Google has introduced a new tool for Android users to help them control their screen time called ‘Digital Wellbeing’. The tool is available to all Pixel phones and Android One device owners with Android 9 Pie.
Digital Wellbeing helps users to monitor how much time they spend on a phone with a daily overview. A graphic on the dashboard shows how frequently you use different apps; how many times you unlock your phone and how many notifications you receive.
It has also added an App Timer, which lets you limit the amount of time you spend using your favourite apps. Google has also introduced a ‘Do Not Disturb’ feature that allows you to keep all visual interruptions from appearing on your screen, including notifications.
And you can now activate a ‘Wind Down’ feature that means, come night time, your device will automatically go into ‘Do Not Disturb’ mode.
App Timers let you limit how much time you spend using certain apps, and the Wind Down feature puts your phone into Do Not Disturb mode so the screen fades to grayscale around bedtime. You can also turn on the Do Not Disturb mode when you’re at dinner or talking to friends.- Google: Google Blog Post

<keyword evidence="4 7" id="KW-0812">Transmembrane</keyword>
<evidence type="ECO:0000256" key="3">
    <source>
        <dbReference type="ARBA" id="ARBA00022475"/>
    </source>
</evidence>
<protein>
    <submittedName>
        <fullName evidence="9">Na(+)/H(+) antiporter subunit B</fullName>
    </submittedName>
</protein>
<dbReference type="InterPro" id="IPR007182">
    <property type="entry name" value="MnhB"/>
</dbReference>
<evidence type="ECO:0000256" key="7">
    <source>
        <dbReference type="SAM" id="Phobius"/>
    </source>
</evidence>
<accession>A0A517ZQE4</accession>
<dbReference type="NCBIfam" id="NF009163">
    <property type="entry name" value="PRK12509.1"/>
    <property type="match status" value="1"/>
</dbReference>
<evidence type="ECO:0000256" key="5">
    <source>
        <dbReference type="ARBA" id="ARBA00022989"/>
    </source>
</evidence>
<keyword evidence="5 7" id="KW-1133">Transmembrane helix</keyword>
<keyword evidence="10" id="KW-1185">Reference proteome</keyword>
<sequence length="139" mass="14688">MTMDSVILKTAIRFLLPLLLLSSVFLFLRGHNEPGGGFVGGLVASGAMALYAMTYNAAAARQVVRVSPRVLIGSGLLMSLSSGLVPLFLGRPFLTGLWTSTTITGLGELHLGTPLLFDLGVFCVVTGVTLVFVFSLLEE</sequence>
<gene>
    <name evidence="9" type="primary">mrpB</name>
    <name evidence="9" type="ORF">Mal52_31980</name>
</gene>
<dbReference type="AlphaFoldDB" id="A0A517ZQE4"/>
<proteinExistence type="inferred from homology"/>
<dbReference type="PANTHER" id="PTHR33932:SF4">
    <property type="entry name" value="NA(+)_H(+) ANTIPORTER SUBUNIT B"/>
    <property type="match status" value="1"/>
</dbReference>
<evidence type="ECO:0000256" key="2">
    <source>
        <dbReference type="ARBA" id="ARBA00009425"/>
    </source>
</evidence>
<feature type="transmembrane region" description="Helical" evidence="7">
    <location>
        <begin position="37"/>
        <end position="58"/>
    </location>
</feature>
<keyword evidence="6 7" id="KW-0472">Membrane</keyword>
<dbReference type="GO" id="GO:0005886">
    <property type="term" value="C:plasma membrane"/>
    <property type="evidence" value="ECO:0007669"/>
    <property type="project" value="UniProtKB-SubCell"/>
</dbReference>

Google follows in the footsteps of Apple who introduced a similar feature back in June. ‘Your Time’ on Facebook lets users monitor time spent on their device and apps. The feature also allows you to see how long you spend on Facebook.
Phone addiction has become a serious worry, especially with young adults and children. Digital addiction experts have long warned parents about the potential dangers of excessive smartphone and internet usage.
According to gadget reseller site Bank My Cell, it has been estimated that we check our phones around 47 times a day. that’s 17,155 a year. Include emails through work, Facebook scrolling and Twitter that can represent a sizeable chunk of our lives.
This has led to calls to recognise the dangers for the mental wellbeing of users, especially among the young.
The minute your kid is born you should be concerned about how exposure to technology will affect them. The main thing to think about is your own use of technology and what you’re modelling for your kids.- David Greenfield: Assistant Clinical Professor, University of Connecticut School of Medicine
Apple in particular faced a backlash when two of their major shareholders published an open letter asking for Apple to take a socially responsible approach towards children’s device use. In particular, they cited concerns over mental health problems that come from heavy phone use.
It seems that both Apple and now Google have responded positively to those voices.